The Space Force’s official website doesn’t clarify things much more. Its mission statement reads: “The USSF is a military service that organizes, trains, and equips space forces in order to protect U.S. and allied interests in space and to provide space capabilities to the joint force. USSF responsibilities include developing military space professionals, acquiring military space systems, maturing the military doctrine for space power, and organizing space forces to present to our Combatant Commands.”
What can be surmised is that the Space Force is basically a more refined, more expensive version of what was there before, with specific focus on U.S. power in space. It feels like a throwback to the space arms race of the Cold War; which is precisely what critics are afraid of.
Since Trump’s announcement in 2018, there have been many vocal critics against the creation of the Space Force. In fact, the Air Force Association immediately announced its opposition to the sixth military branch, saying that it would drive unnecessary costs for not much benefit.
All in all, the Space Force’s budget is estimated to be around $2 billion over the next five years. Certainly nothing to sniff at, but a drop in the bucket compared to the $740 billion total defense budget.
But the more pressing problem people have with the Space Force is in the name itself, which implies that force will be involved. It issues a narrative that the U.S. is championing the weaponization of space, which could be seen as a threat to non-allies.
“At best, a space force is a distraction from what is necessary to ensure security in the face of rapid technological and geopolitical changes,” Laura Grego, a senior scientist in the Global Security Program of the Union of Concerned Scientists, told Space.com.
“At worst, it would prompt a space arms race that would threaten satellites, not protect them. Diplomacy, not bureaucratic reorganization, is urgently needed.”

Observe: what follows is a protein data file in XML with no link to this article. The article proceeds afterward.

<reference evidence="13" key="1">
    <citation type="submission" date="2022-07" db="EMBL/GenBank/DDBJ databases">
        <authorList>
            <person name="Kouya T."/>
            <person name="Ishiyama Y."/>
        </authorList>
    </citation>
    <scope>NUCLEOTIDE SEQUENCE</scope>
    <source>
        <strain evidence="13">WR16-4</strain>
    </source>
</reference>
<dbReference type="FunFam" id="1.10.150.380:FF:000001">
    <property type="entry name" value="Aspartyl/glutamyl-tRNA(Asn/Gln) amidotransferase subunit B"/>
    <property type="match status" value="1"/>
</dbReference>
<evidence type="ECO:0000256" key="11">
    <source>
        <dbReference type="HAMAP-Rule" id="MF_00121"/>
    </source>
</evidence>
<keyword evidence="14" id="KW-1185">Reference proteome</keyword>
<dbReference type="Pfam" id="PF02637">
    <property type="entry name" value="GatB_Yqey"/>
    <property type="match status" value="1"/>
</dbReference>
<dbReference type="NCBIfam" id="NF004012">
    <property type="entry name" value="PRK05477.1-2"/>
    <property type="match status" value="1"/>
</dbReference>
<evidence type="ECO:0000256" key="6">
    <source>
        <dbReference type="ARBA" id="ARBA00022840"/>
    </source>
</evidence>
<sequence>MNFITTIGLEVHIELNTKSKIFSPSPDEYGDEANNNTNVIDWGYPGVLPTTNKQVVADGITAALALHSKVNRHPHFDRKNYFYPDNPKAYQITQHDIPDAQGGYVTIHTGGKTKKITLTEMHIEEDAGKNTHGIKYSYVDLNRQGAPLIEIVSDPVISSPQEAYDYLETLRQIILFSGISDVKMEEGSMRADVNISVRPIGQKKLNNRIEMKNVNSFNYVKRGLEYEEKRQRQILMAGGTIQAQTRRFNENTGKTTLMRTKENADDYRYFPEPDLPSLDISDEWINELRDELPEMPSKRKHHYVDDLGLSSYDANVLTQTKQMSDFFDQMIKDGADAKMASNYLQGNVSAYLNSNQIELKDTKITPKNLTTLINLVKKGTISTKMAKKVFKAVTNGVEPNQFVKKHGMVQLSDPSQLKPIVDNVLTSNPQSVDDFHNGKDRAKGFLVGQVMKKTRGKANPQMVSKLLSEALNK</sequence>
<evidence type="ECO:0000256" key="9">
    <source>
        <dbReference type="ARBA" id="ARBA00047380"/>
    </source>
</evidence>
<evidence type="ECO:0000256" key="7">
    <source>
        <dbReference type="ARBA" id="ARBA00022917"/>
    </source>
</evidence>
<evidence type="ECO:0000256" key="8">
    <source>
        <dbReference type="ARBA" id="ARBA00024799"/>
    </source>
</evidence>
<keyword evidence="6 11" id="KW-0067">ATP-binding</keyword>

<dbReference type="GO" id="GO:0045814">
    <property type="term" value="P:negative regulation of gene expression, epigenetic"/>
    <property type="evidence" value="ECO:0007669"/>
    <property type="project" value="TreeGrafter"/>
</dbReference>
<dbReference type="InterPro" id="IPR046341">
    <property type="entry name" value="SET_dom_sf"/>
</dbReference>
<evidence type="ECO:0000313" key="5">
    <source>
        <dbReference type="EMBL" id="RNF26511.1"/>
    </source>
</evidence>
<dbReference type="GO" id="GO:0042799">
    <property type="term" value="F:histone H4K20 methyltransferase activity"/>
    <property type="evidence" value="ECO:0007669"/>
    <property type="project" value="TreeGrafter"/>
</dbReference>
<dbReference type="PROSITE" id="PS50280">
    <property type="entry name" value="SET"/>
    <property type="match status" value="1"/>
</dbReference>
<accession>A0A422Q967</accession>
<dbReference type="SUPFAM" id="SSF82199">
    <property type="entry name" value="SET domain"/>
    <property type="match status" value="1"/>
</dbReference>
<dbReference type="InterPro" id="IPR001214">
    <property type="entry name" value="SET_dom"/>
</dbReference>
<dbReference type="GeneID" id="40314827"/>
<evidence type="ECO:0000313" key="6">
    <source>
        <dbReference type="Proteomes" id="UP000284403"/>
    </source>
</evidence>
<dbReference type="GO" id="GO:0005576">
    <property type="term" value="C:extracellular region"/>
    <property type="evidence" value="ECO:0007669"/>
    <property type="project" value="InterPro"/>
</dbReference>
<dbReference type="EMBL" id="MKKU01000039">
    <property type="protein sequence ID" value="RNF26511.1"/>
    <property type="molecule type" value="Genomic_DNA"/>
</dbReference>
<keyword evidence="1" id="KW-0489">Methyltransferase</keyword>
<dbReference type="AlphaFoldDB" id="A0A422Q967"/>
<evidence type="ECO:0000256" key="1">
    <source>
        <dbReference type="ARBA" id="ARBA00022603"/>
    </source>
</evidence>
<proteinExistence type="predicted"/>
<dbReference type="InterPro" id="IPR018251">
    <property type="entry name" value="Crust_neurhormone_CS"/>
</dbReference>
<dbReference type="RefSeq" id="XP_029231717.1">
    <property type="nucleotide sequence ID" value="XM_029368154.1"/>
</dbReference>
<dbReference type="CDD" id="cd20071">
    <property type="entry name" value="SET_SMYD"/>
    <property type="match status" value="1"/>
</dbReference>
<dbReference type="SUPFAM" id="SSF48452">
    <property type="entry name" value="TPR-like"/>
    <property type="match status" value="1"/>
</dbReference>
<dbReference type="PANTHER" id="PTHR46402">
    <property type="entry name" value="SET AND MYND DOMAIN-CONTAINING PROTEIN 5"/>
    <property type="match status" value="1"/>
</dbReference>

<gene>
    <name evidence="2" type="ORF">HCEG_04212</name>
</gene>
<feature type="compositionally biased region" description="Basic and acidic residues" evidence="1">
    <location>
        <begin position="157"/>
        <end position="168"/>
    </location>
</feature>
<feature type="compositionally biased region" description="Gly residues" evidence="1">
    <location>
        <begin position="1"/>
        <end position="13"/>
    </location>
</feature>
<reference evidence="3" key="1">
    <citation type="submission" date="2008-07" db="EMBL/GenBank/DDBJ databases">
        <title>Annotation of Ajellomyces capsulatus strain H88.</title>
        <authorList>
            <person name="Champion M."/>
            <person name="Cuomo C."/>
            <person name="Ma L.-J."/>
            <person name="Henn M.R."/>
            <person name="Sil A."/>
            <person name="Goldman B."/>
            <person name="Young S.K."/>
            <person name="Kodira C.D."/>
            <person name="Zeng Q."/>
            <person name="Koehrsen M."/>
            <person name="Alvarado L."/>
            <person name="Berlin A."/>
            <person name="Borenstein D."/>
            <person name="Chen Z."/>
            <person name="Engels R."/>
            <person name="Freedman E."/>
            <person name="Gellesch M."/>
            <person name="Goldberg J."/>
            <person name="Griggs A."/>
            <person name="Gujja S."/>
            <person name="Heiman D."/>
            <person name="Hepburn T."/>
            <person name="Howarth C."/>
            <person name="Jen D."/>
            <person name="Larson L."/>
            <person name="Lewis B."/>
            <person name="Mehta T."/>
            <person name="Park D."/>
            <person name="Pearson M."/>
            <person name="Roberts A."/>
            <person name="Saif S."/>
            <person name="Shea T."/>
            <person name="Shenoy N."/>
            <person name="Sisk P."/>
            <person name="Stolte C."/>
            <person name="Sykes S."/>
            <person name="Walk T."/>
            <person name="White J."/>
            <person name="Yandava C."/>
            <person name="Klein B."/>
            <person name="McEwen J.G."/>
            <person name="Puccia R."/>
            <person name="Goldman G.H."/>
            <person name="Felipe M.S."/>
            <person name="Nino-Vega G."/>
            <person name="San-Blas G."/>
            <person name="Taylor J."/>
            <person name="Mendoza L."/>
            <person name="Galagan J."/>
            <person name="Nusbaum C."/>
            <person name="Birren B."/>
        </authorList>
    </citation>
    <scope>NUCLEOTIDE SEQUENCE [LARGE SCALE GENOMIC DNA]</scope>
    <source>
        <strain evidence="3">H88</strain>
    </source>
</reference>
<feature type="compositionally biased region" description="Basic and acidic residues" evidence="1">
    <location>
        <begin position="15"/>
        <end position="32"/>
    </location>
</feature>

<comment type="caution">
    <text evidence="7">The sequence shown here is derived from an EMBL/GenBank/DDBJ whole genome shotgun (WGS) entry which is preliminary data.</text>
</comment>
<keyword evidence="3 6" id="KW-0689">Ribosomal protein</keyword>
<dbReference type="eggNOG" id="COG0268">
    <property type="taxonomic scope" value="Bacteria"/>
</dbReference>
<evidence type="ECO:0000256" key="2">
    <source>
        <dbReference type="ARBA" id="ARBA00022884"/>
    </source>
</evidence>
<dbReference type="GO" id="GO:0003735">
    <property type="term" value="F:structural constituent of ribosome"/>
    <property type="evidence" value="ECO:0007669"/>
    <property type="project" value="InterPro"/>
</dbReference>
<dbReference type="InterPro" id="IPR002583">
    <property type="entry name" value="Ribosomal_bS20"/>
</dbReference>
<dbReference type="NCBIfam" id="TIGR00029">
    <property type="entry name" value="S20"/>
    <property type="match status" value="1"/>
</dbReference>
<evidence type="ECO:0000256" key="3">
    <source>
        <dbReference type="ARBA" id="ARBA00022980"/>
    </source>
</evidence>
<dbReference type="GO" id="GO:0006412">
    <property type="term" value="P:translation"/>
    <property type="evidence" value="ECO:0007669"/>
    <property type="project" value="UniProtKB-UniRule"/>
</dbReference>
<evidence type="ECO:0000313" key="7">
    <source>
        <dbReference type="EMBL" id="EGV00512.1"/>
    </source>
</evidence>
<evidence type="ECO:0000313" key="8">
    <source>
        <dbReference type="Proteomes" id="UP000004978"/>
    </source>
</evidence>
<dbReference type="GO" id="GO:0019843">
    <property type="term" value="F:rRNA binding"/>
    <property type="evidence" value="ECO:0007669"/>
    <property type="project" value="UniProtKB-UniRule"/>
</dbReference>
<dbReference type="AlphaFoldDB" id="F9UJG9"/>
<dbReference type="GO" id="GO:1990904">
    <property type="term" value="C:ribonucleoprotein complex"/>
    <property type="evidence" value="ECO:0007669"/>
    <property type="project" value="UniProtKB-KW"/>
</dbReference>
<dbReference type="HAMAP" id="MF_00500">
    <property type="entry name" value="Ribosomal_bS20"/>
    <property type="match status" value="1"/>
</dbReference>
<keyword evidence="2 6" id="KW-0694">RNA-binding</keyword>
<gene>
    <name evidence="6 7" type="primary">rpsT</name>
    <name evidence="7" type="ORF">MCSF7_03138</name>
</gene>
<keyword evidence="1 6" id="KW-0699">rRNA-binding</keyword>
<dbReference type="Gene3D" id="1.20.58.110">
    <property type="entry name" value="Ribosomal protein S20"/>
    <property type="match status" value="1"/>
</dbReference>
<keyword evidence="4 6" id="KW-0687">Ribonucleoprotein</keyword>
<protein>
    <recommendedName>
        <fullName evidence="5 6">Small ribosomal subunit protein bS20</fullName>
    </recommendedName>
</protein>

Peter Martinez, who directs the Colorado-based Secure World Foundation (SWF), takes a bit of a kinder approach to the Space Force. Although he doesn’t believe it’s inherently bad, Martinez questions the motives behind the sixth military branch and what it will actually accomplish. He asserts that the Space Force could have a positive international impact if the U.S. properly communicates its intentions. To recycle Grego’s wording, “diplomacy” is perhaps what is most needed, and what is sorely lacking now.
“Of course, we would much prefer to see space preserved as a domain for peaceful use and exploration, for the benefit of all nations. Indeed, space is one of the few areas of human endeavor that brings us all together, and we should strive to preserve that characteristic,” Martinez said.
The Future of the Space Force
At such an early stage, it’s hard to predict what the Space Force will look like in the coming years. For now, it will likely be used as a means of intelligence more than anything else — employing satellite data to help the military hit precise targets, detect missile launches, and gather other defense information.
“Whoever has the best information and can get it the fastest wins – and space provides a lot of that information,” said Joan Johnson-Freese, a space security expert at the U.S. Naval War College.
Unfortunately, this need to “win” in space could inflame already-high tensions with Russia and China, and escalate into a war-like situation that has never been seen before. Mark Gubrud, a physicist and professor in Peace, War and Defense at the University of North Carolina, outlines two possible outcomes of the Space Force.
“The question is, will we continue this course toward destabilization and nuclear war,” he said, “or will we renew our pursuit of arms control, disarmament, and the vision of a world free from this terrible danger?”